Those same children grow into adults who appear to carry the stamp of intimidation. They do not feel at ease to put forward their opinion and shy away from any form of confrontation even when it is to their own detriment.

Feelings of intimidation can be rather crippling if it becomes a hindrance in your life. It can prevent you from taking opportunities when they are presented to you for fear of failing, having to associate with others more senior/academic/ respected than you.

Can a person truly learn to remove intimidation from their life or at the very least, minimise it?

I can touch on one experience. In my second full-time job, around 15 years ago, I worked with a Finance Director. He was a stern “no nonsense” type. He would walk into my office which I shared with a few colleagues, stand over my desk and expect me to end my face to face or telephone conversation there and then. I remember feeling utterly intimidated by his presence and I struggled to give him eye contact – in fact I did not give him eye contact! In my eyes, he was ultra senior and I was a recent graduate in a junior role. My line manager who I cannot sing her praises enough, told me as a matter of fact;

“Phoenicia, you need to give the directors eye contact. Failure to do this will result in them not respecting you.”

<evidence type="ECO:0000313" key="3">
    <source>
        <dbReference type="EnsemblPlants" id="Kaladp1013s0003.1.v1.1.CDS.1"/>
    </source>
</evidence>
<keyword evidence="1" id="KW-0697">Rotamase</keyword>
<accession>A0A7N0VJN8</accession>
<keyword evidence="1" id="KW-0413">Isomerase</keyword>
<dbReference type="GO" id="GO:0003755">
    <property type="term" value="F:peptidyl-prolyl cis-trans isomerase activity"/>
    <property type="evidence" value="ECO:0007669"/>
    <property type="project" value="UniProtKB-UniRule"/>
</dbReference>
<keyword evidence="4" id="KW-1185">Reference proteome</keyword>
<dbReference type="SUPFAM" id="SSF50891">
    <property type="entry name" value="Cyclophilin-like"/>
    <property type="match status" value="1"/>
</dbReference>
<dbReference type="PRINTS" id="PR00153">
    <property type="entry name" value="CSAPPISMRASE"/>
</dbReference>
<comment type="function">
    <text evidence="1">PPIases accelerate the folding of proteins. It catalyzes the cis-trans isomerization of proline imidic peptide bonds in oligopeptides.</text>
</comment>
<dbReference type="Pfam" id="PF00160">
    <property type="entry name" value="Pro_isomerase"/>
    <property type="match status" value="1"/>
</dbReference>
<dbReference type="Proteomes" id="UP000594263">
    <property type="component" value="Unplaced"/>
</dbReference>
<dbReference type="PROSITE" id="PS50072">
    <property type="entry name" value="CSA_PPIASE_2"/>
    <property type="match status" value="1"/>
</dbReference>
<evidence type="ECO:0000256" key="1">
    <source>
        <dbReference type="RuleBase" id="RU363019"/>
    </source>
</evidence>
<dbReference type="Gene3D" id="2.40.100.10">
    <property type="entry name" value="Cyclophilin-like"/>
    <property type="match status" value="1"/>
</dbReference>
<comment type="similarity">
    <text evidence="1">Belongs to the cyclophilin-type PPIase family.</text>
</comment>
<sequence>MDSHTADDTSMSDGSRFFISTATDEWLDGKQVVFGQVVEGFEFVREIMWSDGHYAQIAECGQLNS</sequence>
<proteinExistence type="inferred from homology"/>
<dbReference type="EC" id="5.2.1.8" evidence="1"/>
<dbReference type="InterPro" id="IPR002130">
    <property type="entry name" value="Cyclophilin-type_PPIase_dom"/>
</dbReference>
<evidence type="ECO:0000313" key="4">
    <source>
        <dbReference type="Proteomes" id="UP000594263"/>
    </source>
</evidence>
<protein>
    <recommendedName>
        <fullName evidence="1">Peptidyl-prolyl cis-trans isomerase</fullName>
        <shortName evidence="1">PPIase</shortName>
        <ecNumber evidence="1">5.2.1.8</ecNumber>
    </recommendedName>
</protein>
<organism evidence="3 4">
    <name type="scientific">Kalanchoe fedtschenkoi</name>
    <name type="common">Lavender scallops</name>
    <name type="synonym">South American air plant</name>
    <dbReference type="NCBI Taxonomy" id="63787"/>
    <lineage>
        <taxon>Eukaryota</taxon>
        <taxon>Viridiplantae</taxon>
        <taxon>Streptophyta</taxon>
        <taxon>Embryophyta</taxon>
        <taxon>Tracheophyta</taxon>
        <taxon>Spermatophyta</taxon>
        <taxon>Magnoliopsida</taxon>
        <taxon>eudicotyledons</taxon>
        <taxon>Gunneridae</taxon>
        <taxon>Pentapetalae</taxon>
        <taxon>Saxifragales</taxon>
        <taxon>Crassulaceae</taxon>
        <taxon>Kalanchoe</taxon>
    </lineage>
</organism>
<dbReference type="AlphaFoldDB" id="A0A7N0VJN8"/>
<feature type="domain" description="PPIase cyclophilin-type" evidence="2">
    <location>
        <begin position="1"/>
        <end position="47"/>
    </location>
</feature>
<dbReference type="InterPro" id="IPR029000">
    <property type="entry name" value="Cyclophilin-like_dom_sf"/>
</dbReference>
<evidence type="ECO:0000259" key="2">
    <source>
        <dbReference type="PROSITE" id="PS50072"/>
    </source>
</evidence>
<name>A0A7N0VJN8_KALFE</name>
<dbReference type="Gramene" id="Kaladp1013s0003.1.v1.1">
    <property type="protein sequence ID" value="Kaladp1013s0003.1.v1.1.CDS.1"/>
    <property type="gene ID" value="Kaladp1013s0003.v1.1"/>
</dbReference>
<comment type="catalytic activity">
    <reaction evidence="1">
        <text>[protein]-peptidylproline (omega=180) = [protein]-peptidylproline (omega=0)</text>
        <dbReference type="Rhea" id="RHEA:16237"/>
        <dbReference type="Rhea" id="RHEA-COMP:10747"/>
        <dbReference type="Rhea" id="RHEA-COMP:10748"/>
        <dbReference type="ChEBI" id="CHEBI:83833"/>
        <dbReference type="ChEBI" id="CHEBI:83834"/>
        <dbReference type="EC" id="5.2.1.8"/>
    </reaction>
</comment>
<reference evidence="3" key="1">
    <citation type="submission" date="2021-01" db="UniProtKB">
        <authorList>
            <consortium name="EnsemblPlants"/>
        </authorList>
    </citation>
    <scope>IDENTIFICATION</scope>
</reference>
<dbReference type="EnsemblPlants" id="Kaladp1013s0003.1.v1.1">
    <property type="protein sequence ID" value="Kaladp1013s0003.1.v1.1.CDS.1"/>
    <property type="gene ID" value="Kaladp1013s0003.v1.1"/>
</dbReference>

Ooh it was harsh but I needed to hear it. With time (I am talking years), I forced myself to look people in the eye – no matter who they were. Every part of my body flinched as I did it but it became like a second nature. It was my manager’s advice that led me to take action. I did not want to be “that” person who gave off an air of timidity, over sensitivity, fragility whenever people met me. My feelings still exist now as they did then but now I own them.

Intimidation does not need to continue to have a hold over your life. You can identify where the intimidation derived from and work on improving confidence in yourself and your abilities. Only then will you feel on par with others. Only then will you acknowledge you have something to offer this world.

If you suffer from intimidation, have you pinpointed why and are you working towards conquering this area in your life?
Do you feel you can change or even want to?

Light hearted tips and advice from an organised lady!

theracetoread

Children's Literature and Issues of Race

Curves In Heels

Plus size fashion, plus size blogger

Things could be worse

Thoughts about retirement, women's issues, environmental concerns, and other topics

FashionPoetry By Val

Fashion. Poetry. Music. Travel. Food. Growth.

%d bloggers like this: